planning your first disney cruise

Family size considerations

An important note for families with more than 2 kids- you will likely need to book two rooms to take your whole family on a cruise. The majority of rooms are only fit 4 people. (And unlike Disney resort hotels, 4 people does NOT mean 4 people plus a baby in a pack n play on Disney Cruise Line.) There are some suites that can hold more, but those get booked quickly and are very expensive. It usually works out to be more cost effective to book two rooms. You can request that they be adjoining, so there is a door to go between the two rooms without having to go into the hall.

Building excitement for the cruise

Just like I’ve done with Disney World attractions, I love to show my kids video clips of Disney cruises so they’ll know what to expect when they’re on board. These also get them SO excited to go! My kids love watching cruise videos that show other kids that they can follow along with and get to know. For example they love watching Jones Family Travels:

During the holidays/birthdays leading up to the trip, I also love to give gifts related to the trip. Disney shirts, autograph books, costumes, and travel toys are all useful gifts to get them ready for the cruise. My kids are also getting their own piece of rolling luggage so they can help haul all our stuff during the journey.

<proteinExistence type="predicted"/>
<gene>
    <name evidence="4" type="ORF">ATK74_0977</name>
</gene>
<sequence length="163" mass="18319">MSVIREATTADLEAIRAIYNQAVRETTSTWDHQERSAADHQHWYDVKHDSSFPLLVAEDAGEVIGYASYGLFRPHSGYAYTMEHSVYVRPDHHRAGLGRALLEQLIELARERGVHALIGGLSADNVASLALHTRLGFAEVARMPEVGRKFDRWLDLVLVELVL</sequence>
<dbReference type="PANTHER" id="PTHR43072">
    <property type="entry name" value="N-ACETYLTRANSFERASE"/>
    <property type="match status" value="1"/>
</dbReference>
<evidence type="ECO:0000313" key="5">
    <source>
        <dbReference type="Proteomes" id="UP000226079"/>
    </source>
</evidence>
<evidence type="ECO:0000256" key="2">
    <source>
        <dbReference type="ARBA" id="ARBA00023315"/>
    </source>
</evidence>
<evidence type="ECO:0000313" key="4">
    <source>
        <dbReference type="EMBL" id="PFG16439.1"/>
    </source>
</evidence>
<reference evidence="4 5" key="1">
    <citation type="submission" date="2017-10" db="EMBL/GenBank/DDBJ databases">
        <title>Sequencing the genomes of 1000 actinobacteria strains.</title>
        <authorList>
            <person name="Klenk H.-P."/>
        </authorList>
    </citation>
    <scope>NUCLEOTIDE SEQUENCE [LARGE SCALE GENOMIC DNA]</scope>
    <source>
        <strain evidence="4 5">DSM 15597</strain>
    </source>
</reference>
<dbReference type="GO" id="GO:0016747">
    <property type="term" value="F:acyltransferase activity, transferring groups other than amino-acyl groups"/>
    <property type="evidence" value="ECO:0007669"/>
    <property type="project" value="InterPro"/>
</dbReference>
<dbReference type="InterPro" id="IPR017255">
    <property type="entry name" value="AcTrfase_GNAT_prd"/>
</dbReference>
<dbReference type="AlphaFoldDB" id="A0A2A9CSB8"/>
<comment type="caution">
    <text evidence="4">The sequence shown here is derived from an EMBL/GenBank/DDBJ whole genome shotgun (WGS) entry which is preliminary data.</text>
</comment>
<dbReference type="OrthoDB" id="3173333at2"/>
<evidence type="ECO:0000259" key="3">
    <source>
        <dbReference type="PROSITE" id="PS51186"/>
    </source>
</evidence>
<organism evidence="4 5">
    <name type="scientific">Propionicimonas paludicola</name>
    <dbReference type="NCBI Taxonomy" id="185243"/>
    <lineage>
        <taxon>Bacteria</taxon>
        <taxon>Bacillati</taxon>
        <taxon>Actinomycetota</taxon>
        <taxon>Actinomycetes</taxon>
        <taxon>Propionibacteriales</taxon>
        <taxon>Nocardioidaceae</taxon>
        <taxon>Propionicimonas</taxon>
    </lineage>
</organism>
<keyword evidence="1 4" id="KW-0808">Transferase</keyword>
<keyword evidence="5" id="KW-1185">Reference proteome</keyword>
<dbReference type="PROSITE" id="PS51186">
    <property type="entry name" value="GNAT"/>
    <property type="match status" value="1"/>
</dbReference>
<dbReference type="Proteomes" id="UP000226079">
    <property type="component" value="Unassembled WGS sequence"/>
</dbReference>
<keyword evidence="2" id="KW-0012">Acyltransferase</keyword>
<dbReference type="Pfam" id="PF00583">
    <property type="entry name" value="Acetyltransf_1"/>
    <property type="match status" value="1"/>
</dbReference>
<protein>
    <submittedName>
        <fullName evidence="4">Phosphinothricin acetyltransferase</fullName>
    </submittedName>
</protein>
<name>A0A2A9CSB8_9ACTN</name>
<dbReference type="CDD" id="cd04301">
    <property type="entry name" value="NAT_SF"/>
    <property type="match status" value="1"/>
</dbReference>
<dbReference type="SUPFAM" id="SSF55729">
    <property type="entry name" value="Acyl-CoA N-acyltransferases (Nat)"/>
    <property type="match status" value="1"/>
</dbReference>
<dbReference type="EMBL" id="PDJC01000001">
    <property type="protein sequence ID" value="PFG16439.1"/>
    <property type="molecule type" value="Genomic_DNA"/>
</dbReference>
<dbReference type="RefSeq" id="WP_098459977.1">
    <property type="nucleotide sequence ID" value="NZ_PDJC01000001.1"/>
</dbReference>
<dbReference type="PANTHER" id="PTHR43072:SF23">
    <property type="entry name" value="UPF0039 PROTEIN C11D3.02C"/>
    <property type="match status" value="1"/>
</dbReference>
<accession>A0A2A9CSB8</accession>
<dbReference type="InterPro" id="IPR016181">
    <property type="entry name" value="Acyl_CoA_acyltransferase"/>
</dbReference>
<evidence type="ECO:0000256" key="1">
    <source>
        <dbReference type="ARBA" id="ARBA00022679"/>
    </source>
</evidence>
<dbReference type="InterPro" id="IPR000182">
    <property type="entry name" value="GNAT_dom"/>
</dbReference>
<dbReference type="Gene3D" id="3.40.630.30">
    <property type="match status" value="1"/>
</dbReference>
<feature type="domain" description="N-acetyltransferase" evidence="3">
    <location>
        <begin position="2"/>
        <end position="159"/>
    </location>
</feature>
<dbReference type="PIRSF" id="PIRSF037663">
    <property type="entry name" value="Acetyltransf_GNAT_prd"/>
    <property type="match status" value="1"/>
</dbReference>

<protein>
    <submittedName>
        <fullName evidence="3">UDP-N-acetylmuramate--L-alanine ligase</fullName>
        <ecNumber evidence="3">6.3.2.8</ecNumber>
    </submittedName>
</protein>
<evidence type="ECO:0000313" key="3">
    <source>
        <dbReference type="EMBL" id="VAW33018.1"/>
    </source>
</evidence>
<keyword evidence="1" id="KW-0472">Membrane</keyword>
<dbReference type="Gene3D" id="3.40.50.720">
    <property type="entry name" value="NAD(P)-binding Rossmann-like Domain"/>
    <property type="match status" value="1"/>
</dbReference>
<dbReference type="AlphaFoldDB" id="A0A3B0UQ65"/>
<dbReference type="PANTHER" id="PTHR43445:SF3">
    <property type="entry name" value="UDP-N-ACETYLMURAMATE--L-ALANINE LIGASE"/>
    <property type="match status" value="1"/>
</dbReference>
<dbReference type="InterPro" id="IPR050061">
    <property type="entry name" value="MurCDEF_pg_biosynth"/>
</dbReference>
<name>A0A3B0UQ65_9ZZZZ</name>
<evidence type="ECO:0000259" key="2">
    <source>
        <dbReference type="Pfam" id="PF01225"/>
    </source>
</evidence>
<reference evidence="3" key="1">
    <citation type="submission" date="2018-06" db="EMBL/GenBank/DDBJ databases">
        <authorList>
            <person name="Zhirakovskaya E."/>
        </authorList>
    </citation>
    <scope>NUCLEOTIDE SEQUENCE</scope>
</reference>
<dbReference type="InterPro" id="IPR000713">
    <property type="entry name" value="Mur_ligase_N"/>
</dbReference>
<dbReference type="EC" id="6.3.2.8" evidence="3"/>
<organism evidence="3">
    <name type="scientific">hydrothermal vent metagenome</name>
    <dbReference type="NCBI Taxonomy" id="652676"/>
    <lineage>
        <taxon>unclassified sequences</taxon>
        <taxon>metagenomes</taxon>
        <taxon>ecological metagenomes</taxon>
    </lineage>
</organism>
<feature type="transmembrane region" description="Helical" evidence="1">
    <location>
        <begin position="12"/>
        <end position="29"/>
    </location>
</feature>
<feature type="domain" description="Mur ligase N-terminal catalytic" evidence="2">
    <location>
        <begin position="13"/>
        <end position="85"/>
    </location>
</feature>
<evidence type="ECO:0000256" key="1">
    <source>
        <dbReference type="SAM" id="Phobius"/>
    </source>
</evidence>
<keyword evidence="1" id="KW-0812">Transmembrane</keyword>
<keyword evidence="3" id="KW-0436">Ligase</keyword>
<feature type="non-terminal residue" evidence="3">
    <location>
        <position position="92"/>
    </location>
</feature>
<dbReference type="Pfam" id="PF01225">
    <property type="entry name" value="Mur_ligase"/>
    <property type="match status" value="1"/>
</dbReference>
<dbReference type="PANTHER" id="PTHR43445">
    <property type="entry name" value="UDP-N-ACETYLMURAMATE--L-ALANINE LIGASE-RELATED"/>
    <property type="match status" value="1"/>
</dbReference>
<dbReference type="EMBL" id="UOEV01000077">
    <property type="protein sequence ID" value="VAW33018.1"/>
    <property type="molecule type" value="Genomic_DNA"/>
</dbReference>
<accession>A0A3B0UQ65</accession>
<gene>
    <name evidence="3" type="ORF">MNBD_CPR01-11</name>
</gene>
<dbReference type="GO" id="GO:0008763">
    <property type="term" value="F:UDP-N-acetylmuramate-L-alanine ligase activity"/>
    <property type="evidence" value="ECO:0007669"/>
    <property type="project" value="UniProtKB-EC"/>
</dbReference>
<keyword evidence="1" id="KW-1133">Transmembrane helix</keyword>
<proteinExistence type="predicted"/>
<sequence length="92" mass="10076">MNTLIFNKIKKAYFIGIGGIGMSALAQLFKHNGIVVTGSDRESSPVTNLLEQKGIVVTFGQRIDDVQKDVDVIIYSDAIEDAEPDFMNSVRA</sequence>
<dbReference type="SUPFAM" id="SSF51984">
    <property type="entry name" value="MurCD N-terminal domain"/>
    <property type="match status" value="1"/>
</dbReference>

What we are looking forward to most

After all this research, planning, and YouTube watching, here is what we are the most excited about!


  • Kids clubs (all)
  • Meeting Anna and Elsa and the other princesses (Elle)
  • Disney Junior dance party (Luca)
  • Eating soft serve ice cream by the pool without having to pay and ordering room service without having to pay (Tiana)
  • Water slides (Zari)


  • Brunch or dinner at the adults-only restaurant Palo (the main dining rooms are all included in the price of the cruise, but this one does have a $30 per person upcharge. Well worth it based on the amazing reviews I’ve read and the fact that there won’t be any kids present!)
  • Enjoying the adults-only areas of the ship when the kids are at kids clubs (noticing a trend here?)
  • Mailing a letter from Castaway Cay
  • Surprising my girls with makeovers from Bibbidi Bobbidi Boutique
  • The night time shows and entertainment
  • Getting the whole family dressed up for Pirate Night and watching the fireworks at sea
  • Port excursions! Haven’t even delved into these much yet but I’m excited about the possibilities
  • Enjoying a week of family time that can be as busy or as relaxed as we want

You can bet you’ll be hearing more about Disney Cruises as our date approaches!

For those who have been on one before, what advice would you give about planning your first Disney cruise?

If you haven’t been, what else would you like to know about Disney cruise planning?

Answer in the comments!